Popular storage service Dropbox monetizes through limitations to their service. The app offers limited storage space for free; users pay extra to expand their storage space.
Many other online services use this freemium model, limiting access to content, bandwidth, or gameplay. For example, The New York Times limits the articles you can read before prompting the user to sign up for a subscription to gain full access to all articles. Similarly, you can pay US$0.99 to unlock new levels in Candy Crush.


Line’s main function may be messaging, but it monetizes through additional features. It grossed over US$1 billion in sales in 2015, and App Annie named it the top-earning non-gaming app publisher for the year. Over 40 percent of sales were attributed to in-app purchases in social games, which are all free to download. A smaller percentage is taken up by the app’s sticker store.

Freemium doesn’t have to be manipulative or coercive.

Purchases made within the sticker store are motivated by a user’s desire to enhance their experience with the app. Users have free access to a few basic sets of stickers, but for a small fee they can expand their sticker library and even gift stickers to their friends.
This method of monetization is popularly used in games such as Clash of Clans, where you can pay for gold or elixir to improve your gameplay. Dating app Tinder also uses this method: You can pay for features that increase chances of a good match.

Trivia Crack

Photo credit: Google Play Store.

Many other gaming apps use advertising to incentivize users to pay. App Annie’s report points to in-app advertising currently being the biggest source of revenue for mobile apps. Apps like Trivia Crack take this further — users can remove ads by paying a small fee.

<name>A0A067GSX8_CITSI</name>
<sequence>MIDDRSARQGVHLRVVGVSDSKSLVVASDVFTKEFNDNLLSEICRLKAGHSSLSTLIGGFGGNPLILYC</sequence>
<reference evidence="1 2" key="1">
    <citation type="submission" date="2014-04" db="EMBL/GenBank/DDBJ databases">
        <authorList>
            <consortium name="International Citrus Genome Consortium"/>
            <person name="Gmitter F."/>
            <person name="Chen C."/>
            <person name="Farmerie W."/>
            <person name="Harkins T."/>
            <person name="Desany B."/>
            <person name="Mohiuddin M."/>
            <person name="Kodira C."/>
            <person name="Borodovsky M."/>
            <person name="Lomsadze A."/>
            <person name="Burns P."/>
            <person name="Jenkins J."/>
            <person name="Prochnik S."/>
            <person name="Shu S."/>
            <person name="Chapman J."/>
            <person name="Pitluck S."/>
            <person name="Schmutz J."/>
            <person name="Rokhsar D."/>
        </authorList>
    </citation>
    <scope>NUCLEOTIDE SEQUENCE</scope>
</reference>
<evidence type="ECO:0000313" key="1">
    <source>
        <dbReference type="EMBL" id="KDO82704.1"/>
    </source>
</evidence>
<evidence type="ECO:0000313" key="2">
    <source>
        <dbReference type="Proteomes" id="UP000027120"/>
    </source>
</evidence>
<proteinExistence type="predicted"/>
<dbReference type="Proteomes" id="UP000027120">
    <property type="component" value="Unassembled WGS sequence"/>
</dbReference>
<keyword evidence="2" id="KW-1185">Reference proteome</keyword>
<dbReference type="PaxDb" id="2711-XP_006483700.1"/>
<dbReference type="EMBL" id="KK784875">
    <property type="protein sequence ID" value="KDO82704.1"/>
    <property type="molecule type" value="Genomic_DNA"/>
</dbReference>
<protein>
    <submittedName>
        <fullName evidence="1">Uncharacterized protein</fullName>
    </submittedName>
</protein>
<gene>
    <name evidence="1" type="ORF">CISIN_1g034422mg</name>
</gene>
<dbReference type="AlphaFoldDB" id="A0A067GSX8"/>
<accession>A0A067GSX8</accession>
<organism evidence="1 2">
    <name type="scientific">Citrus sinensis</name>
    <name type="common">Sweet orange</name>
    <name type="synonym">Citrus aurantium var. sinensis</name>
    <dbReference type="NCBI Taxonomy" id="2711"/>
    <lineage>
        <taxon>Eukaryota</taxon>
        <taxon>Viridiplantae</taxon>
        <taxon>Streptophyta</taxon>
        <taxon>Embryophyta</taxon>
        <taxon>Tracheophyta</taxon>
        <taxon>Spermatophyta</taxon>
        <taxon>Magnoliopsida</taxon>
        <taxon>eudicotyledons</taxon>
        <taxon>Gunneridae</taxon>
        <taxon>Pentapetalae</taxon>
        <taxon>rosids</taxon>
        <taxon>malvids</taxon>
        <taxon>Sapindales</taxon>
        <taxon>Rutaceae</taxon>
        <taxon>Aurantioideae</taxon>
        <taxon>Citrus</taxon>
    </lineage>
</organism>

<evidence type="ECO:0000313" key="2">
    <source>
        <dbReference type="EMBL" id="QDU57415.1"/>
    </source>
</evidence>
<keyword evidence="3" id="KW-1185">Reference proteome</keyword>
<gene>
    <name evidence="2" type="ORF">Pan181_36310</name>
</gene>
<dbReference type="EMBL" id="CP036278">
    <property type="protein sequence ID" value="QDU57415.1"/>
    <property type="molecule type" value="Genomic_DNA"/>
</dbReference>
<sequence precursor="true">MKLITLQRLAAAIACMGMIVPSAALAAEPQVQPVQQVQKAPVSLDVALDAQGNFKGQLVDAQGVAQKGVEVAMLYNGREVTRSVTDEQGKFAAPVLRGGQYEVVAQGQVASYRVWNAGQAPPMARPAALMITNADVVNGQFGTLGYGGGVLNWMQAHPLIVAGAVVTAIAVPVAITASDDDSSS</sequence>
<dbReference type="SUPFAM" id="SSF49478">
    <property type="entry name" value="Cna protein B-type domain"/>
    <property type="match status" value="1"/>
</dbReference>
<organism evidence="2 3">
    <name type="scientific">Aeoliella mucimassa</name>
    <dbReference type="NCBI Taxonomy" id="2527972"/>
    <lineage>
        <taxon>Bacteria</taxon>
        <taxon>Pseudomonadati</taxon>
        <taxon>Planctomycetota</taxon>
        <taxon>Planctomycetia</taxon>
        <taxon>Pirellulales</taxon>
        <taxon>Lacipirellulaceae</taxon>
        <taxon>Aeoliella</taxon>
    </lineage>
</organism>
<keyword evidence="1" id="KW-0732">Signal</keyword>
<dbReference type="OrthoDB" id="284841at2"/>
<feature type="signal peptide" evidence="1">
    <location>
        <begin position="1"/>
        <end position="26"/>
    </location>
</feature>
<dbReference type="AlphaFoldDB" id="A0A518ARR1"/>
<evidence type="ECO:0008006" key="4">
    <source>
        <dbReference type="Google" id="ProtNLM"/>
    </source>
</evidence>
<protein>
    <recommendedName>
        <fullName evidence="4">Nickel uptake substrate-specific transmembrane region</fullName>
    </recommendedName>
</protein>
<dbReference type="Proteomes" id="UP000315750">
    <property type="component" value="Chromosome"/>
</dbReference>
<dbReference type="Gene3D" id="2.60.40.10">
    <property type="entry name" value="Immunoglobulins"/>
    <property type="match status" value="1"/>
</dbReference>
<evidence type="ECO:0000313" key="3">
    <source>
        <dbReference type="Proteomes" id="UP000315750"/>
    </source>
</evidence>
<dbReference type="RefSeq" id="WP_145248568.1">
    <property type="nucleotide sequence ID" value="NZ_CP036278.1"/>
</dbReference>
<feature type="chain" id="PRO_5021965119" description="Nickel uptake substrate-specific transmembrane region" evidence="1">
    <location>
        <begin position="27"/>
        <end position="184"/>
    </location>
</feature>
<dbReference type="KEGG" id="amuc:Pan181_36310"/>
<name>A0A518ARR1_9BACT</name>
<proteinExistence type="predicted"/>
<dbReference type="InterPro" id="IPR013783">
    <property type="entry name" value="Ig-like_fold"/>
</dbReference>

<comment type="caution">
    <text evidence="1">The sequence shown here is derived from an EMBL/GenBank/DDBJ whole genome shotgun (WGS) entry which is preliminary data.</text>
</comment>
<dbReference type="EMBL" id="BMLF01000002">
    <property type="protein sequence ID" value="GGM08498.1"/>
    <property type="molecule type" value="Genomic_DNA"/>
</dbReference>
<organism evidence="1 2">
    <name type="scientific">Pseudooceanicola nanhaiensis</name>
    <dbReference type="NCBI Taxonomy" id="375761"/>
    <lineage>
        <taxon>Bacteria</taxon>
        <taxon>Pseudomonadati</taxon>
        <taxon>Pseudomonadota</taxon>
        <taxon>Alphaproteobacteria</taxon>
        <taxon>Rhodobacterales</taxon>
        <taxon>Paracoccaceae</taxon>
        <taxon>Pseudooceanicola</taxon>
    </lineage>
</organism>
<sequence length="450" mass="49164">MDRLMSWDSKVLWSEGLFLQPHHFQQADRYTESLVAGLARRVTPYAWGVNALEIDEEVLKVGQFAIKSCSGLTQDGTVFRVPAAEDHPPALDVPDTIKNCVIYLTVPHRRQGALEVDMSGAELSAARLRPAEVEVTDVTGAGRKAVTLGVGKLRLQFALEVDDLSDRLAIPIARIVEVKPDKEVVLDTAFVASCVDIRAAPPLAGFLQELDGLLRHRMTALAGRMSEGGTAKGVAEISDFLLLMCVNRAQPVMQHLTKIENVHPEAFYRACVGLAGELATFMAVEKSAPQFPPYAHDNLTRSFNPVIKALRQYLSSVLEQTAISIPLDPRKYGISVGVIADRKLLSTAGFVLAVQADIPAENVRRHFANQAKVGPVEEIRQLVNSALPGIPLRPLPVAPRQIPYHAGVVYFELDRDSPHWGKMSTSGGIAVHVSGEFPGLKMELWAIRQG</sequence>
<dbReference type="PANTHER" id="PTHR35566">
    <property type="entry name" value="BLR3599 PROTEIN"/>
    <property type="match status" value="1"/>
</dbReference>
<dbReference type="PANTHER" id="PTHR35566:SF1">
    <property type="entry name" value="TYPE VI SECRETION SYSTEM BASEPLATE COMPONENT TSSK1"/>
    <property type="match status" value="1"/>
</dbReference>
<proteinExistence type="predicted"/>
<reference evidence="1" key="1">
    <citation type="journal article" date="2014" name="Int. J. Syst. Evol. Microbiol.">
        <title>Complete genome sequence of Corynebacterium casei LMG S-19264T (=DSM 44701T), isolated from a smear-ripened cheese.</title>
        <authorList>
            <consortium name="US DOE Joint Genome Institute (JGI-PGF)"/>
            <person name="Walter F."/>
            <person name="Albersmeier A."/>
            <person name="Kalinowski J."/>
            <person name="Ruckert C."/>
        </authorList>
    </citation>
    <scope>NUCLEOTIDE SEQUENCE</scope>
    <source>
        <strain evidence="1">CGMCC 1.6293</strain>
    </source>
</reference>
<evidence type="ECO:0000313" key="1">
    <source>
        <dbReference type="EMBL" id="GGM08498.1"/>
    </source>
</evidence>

But this model relies on the assumption that users won’t find alternative, free methods – like mobile ad blockers – to remove the ads in the first place. There’s also the danger that users get fed up with the app and seek out ad-free competitors.



Photo credit: Spotify.

Other apps may use a combination of methods to convert more users into paying customers. Spotify is a great example. Like Netflix, the music streaming service provides a short free trial of its paid subscription service, Spotify Premium. Unlike Netflix, Spotify allows listeners to stick to the free version. However, it’s different to the premium version in many ways.
Like in Trivia Crack, the free version has audio ads between songs. Like Dropbox, the free version also limits audio quality to 160kbps. Spotify lets you pay to remove the ads, improve the audio quality to 320kbps. It also gets you new features – in this case, offline listening.

Get creative with in-app purchases

As the apps above show, freemium is a large and diverse subset. Apps are becoming more creative with the ways they generate revenue, and it’s time to shake off the misconceptions we have about in-app purchases. An app doesn’t have to be a Candy Crush to be profitable anymore.

Annie Teh | Techinasia